Experts Highlight Energy as Driver for Nearshoring in Mexico
Nearshoring and energy were recurring themes at Monterrey’s 8th Mexico Infrastructure Projects Forum. In light of the relocation of manufacturing companies due to supply chain disruptions, Monterrey is working hard to attract new investment. For Nuevo Leon’s Minister of Economy, Iván Rivas, this is a clear opportunity.
Rivas highlighted Nuevo León’s infrastructure, human capital and industrial parks as the state’s main advantages for newcomers. Rivas also mentioned this at the recently celebrated World Economic Forum, touting Monterrey and Mexico as the main targets for the regionalization of supply chains.
The proximity of Mexico's northern states to the US border has driven FDI growth fueled by nearshoring goals. FDI in Nuevo Leon reached US$4.36 billion from October 2021 to October 2022, leading to the creation of 50,191 new jobs. The manufacturing industry represented 37.6% of the investment, followed by the automotive sector (19.8%), logistics (8.9%), furniture (6.9%), IT/software (5.9%) and others (20.8%). The Minister of Economy of Nuevo Leon predicts FDI to reach US$4 billion by the end of 2022.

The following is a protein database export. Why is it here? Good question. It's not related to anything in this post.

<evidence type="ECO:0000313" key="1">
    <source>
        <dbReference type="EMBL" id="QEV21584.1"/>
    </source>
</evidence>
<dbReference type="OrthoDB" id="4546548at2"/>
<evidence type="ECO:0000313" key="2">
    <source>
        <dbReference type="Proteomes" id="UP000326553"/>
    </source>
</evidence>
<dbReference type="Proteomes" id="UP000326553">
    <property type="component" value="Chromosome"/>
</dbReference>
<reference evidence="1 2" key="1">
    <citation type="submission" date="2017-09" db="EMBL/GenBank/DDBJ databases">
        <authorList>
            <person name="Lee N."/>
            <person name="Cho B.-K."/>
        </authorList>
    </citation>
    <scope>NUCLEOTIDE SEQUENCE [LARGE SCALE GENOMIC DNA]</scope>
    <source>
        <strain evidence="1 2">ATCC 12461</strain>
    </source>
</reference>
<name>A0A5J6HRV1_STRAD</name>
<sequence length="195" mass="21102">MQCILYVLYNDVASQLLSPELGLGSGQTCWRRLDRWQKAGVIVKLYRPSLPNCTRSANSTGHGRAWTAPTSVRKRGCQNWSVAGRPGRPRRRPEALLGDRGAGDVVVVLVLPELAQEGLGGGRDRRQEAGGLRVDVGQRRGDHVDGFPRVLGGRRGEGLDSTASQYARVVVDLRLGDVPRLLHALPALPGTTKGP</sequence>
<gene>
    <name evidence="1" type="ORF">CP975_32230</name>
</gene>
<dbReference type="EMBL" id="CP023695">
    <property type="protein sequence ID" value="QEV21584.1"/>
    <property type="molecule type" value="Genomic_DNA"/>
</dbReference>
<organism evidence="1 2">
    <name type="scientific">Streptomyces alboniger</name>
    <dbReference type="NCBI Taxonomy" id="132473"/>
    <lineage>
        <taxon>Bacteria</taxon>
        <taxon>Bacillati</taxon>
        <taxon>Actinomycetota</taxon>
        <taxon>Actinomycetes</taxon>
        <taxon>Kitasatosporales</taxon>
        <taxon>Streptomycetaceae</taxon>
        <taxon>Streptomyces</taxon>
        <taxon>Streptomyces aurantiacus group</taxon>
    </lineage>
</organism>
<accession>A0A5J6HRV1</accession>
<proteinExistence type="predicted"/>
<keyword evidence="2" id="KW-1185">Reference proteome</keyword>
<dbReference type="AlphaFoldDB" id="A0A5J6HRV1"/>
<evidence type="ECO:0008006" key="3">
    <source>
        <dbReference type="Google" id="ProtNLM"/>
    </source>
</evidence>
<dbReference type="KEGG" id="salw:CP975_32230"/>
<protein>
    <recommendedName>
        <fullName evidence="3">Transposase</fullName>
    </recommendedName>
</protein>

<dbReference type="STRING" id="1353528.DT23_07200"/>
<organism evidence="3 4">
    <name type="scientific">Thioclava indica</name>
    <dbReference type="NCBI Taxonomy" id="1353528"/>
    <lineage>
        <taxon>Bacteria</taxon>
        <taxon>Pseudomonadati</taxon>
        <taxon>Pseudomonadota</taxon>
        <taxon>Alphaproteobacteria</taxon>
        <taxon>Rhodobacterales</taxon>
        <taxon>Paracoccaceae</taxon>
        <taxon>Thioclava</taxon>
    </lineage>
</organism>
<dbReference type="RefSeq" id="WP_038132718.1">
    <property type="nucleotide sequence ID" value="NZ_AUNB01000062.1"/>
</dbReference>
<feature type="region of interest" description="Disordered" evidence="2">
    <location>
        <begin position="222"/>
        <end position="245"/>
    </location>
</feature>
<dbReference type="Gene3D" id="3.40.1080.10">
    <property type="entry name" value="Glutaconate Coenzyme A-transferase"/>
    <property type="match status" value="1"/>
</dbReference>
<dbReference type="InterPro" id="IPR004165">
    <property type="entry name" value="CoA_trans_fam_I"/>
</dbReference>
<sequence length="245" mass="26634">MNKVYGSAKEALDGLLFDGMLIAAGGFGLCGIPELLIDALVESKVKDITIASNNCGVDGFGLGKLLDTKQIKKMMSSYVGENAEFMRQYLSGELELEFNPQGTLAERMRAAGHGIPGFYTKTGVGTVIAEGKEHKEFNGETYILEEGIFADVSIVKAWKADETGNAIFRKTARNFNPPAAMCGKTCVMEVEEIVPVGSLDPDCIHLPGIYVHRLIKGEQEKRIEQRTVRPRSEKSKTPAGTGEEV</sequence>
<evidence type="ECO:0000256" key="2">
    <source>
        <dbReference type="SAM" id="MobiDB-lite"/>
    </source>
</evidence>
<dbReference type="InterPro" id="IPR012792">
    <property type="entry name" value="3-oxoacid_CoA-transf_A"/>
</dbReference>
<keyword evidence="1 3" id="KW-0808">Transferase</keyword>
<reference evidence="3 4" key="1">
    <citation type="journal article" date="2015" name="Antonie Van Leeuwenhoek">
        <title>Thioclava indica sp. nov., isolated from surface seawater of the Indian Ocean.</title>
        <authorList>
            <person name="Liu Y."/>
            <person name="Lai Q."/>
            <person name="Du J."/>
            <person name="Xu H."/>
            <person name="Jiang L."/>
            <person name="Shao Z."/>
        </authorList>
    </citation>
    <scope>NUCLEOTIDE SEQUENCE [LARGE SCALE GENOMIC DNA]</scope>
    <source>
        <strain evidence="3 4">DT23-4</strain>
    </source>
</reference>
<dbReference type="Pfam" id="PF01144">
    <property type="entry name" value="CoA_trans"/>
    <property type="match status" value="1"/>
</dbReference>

Nevertheless, Rivas also mentioned one of Mexico's main challenges to exploit nearshoring opportunities: energy, particularly transmission and distribution as the country’s infrastructure weak links.
During the Monterrey conference, the Mexican Association of Energy (AME) also underlined Mexico’s energy impediments. Despite this big global shift opportunity, AME stated that Mexico does not have enough electricity. According to Natural Gas intelligence, “Mexico needs US$100 billion in new power plants between 2022 and 2036 or 56 GW of extra capacity.” The Nuevo Leon Energy Cluster has also expressed concerns that the state does not have enough power available to meet the energy needs of companies in industrial parks.
Furthermore, energy demand increased in 2022. Last year, Mexico consumed 333.5GWh of electricity, which was an increase of 10.8% compared to the consumption of 301GWh in 2021. Rivas announced that the state government and CFE are working on an energy census to determine where new transmission and distribution lines are needed in the state. Despite Nuevo Leon's capability to generate surplus electricity for export to other states, the issue lies in the transmission and distribution of electricity to areas that need it.